The FBI issued a flash alert to warn organizations in the United States that the ProLock ransomware decryptor doesn’t work properly. Early this month
The FBI issued a flash alert to warn organizations in the United States that the ProLock ransomware decryptor doesn’t work properly.
Early this month, the FBI issued a flash alert to warn organizations of the new threat actor targeting healthcare, government, financial, and retail industries in the US.
“The decryption key or ‘decryptor’ provided by the attackers upon paying the ransom has not routinely executed correctly,” states the alert.
“The decryptor can potentially corrupt files that are larger than 64MB and may result in file integrity loss of approximately 1 byte per 1KB over 100MB.”
Experts reported several ransomware attacks against businesses and organizations, the ProLock ransomware is just is yet another threat to the list.
The FBI is recommending victims of ransomware attacks to avoid paying the ransom to decrypt their files. Feds warned that the decryptor for the ProLock is not correctly working and using it could definitively destroy the data. The descriptor could corrupt files larger than 64MB during the decryption process.
The PwndLocker ransomware first appeared in the threat landscape by security researchers in late 2019, operators’ demands have ranged from $175,000 to more than $660,000 worth of Bitcoin.
According to the FBI, operators behind the threat gain access to hacked networks via the Qakbot (Qbot) trojan, but experts from Group-IB added that they also target unprotected Remote Desktop Protocol (RDP)-servers with weak credentials. It is still unclear if the ProLock ransomware was managed by the Qakbot gang, or if the ProLock operators pay to gain access to hosts infected with Qakbot to deliver their malware.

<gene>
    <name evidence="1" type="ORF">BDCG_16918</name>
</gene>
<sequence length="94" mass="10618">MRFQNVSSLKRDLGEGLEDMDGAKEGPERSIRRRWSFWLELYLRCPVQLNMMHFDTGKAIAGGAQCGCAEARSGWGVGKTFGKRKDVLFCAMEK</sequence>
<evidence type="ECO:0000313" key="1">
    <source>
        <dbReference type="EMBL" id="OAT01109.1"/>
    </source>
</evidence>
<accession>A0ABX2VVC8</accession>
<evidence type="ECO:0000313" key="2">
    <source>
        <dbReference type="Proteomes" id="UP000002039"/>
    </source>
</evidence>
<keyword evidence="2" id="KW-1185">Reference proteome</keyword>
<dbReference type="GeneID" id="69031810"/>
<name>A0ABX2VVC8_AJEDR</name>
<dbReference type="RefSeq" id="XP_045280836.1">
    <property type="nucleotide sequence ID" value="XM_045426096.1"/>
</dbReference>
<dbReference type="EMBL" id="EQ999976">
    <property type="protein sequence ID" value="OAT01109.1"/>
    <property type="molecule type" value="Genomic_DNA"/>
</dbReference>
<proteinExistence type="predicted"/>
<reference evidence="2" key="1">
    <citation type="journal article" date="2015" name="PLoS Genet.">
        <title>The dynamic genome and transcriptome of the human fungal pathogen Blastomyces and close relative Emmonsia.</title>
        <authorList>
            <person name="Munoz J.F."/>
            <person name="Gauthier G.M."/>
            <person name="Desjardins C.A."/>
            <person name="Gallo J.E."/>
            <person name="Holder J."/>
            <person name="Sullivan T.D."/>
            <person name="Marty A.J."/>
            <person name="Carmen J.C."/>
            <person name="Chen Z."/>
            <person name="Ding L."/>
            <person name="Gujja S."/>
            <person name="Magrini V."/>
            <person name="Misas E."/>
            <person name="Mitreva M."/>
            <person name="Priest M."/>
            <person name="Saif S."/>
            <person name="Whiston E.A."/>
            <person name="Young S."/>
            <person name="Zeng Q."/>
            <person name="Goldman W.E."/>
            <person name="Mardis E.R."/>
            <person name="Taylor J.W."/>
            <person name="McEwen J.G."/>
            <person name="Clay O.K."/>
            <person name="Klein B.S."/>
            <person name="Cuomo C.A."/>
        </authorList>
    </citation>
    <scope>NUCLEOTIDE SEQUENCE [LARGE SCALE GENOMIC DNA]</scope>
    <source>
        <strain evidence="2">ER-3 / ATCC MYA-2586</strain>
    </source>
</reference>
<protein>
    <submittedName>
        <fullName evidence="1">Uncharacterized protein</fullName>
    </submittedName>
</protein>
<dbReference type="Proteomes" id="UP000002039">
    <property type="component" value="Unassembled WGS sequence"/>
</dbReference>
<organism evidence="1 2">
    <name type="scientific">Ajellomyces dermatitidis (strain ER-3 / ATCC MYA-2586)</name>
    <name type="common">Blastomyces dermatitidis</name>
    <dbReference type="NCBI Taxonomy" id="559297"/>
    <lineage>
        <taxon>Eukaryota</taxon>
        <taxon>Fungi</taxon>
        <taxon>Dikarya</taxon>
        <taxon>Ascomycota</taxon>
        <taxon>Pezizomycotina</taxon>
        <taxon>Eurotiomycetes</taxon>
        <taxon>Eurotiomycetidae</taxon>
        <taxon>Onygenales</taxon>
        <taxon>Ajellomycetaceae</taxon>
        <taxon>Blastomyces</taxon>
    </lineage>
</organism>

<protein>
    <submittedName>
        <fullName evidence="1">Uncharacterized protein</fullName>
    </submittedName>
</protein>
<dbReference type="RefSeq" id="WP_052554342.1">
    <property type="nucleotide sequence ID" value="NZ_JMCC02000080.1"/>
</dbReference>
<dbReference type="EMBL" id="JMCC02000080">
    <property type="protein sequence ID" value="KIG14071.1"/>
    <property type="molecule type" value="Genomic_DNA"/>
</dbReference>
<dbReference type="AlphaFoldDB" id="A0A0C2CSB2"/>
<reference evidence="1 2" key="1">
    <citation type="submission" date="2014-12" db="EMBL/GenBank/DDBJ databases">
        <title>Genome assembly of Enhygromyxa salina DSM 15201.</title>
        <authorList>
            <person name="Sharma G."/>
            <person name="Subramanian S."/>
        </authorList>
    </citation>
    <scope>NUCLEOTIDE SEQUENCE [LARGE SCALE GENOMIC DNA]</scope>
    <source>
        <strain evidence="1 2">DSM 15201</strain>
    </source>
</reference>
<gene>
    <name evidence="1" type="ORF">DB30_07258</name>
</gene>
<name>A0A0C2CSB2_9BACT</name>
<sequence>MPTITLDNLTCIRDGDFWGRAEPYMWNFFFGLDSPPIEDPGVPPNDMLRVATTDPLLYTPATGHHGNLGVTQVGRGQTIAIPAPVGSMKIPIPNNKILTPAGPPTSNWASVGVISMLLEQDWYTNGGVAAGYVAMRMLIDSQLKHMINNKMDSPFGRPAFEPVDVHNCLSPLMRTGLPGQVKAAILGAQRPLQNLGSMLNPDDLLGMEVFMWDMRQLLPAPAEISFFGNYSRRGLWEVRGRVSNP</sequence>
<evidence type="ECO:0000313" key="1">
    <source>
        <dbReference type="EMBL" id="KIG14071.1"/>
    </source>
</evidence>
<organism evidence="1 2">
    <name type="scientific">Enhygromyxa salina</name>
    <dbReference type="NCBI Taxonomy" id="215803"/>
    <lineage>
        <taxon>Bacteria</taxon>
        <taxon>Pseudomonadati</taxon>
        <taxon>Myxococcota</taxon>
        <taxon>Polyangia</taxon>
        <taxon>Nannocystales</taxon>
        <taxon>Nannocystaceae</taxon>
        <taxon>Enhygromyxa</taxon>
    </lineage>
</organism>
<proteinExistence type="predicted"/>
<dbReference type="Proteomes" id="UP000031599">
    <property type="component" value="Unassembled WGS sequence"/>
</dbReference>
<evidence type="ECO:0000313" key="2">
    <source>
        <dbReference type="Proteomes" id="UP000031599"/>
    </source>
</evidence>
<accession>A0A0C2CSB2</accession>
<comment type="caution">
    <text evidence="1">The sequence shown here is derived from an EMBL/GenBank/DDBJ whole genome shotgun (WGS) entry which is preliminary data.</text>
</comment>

“ProLock operators used two main vectors of initial access: QakBot (Qbot) and unprotected Remote Desktop Protocol (RDP)-servers with weak credentials.” reads the report published by Group-IB.
“The latter is a fairly common technique among ransomware operators. This kind of access is usually bought from a third party but may be obtained by group members as well.”
In March, threat actors behind PwndLocker changed the name of their malware to ProLock, immediately after security firm Emsisoft released a free decryptor tool.
According to the popular investigator Brian Krebs, the systems at Diebold Nixdorf were recently infected by the ProLock ransomware (aka PwndLocker), the same piece of ransomware involved in the attack against Lasalle County, Ill. in March.
“Fabian Wosar, Emsisoft’s chief technology officer, said if Diebold’s claims about not paying their assailants are true, it’s probably for the best: That’s because current versions of ProLock’s decryptor tool will corrupt larger files such as database files.” reads the analysis published by Krebs.
“As luck would have it, Emsisoft does offer a tool that fixes the decryptor so that it properly recovers files held hostage by ProLock, but it only works for victims who have already paid a ransom to the crooks behind ProLock.
“We do have a tool that fixes a bug in the decryptor, but it doesn’t work unless you have the decryption keys from the ransomware authors,” Wosar said.”
(SecurityAffairs – ProLock, hacking)